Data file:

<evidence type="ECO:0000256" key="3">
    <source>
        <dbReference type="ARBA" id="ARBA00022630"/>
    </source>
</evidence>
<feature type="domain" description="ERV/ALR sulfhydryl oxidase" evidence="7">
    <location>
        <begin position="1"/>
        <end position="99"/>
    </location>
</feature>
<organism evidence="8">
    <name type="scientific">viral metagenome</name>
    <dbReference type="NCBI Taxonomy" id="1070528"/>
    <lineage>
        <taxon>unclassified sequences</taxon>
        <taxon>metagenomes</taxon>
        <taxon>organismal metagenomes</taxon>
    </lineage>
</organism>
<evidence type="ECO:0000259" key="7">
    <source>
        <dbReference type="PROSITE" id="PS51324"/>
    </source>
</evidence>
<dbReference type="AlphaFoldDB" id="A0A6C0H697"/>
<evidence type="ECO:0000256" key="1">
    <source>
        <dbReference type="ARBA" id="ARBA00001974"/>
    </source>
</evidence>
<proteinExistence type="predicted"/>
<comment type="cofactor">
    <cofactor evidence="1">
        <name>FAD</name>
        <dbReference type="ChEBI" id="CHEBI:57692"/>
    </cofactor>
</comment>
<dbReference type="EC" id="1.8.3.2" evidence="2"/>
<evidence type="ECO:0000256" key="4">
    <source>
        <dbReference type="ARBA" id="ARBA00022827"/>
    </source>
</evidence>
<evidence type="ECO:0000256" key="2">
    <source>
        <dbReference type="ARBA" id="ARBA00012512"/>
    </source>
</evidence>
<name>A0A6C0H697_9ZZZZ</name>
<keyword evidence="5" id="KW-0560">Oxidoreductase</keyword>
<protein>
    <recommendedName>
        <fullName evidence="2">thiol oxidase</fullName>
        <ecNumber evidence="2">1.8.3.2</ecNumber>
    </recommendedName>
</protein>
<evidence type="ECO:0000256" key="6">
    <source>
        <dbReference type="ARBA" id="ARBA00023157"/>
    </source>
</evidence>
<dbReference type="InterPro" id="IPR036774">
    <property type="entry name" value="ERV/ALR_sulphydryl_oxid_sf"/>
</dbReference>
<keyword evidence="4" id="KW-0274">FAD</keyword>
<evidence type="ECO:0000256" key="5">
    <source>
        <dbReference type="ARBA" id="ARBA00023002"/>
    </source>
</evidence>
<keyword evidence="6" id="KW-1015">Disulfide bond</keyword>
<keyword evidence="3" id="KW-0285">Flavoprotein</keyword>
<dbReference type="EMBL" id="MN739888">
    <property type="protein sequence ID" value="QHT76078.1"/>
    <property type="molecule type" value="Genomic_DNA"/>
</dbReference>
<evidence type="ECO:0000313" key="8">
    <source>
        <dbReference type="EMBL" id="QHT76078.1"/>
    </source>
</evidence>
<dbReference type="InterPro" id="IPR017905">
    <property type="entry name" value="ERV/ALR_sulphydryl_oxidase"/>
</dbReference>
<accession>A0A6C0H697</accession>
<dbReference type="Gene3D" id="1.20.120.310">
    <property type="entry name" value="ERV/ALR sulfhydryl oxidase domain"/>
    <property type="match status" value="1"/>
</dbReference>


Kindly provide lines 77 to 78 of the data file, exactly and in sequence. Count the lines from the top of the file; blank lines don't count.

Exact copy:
</dbReference>
<evidence type="ECO:0000313" key="8">